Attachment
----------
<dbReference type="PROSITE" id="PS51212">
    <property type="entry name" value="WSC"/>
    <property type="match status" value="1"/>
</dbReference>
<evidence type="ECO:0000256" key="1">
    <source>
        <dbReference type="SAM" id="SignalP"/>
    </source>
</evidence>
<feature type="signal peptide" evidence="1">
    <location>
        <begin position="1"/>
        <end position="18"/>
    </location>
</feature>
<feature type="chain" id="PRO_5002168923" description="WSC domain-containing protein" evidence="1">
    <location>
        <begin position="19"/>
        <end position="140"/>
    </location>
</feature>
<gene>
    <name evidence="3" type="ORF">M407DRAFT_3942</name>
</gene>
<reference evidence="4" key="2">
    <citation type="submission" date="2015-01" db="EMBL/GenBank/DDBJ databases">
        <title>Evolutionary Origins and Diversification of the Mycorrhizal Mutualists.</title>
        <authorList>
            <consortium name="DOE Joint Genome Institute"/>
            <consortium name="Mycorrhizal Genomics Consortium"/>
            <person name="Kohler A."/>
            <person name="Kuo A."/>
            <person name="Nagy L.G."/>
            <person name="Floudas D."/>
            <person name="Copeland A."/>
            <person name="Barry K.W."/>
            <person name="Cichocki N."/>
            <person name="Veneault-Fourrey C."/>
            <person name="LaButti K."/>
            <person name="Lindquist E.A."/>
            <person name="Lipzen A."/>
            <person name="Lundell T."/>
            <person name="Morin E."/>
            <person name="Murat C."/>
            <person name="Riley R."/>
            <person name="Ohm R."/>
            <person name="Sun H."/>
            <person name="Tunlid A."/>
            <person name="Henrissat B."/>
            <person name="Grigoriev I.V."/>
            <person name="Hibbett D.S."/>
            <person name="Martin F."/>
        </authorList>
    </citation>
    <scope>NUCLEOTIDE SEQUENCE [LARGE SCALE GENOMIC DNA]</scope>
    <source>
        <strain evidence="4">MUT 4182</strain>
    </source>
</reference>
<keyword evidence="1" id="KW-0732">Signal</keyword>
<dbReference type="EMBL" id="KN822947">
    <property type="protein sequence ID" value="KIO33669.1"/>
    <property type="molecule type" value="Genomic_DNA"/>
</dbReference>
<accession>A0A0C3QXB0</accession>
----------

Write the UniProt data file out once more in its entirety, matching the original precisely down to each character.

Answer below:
<dbReference type="PROSITE" id="PS51212">
    <property type="entry name" value="WSC"/>
    <property type="match status" value="1"/>
</dbReference>
<evidence type="ECO:0000256" key="1">
    <source>
        <dbReference type="SAM" id="SignalP"/>
    </source>
</evidence>
<feature type="signal peptide" evidence="1">
    <location>
        <begin position="1"/>
        <end position="18"/>
    </location>
</feature>
<feature type="chain" id="PRO_5002168923" description="WSC domain-containing protein" evidence="1">
    <location>
        <begin position="19"/>
        <end position="140"/>
    </location>
</feature>
<gene>
    <name evidence="3" type="ORF">M407DRAFT_3942</name>
</gene>
<reference evidence="4" key="2">
    <citation type="submission" date="2015-01" db="EMBL/GenBank/DDBJ databases">
        <title>Evolutionary Origins and Diversification of the Mycorrhizal Mutualists.</title>
        <authorList>
            <consortium name="DOE Joint Genome Institute"/>
            <consortium name="Mycorrhizal Genomics Consortium"/>
            <person name="Kohler A."/>
            <person name="Kuo A."/>
            <person name="Nagy L.G."/>
            <person name="Floudas D."/>
            <person name="Copeland A."/>
            <person name="Barry K.W."/>
            <person name="Cichocki N."/>
            <person name="Veneault-Fourrey C."/>
            <person name="LaButti K."/>
            <person name="Lindquist E.A."/>
            <person name="Lipzen A."/>
            <person name="Lundell T."/>
            <person name="Morin E."/>
            <person name="Murat C."/>
            <person name="Riley R."/>
            <person name="Ohm R."/>
            <person name="Sun H."/>
            <person name="Tunlid A."/>
            <person name="Henrissat B."/>
            <person name="Grigoriev I.V."/>
            <person name="Hibbett D.S."/>
            <person name="Martin F."/>
        </authorList>
    </citation>
    <scope>NUCLEOTIDE SEQUENCE [LARGE SCALE GENOMIC DNA]</scope>
    <source>
        <strain evidence="4">MUT 4182</strain>
    </source>
</reference>
<keyword evidence="1" id="KW-0732">Signal</keyword>
<dbReference type="EMBL" id="KN822947">
    <property type="protein sequence ID" value="KIO33669.1"/>
    <property type="molecule type" value="Genomic_DNA"/>
</dbReference>
<accession>A0A0C3QXB0</accession>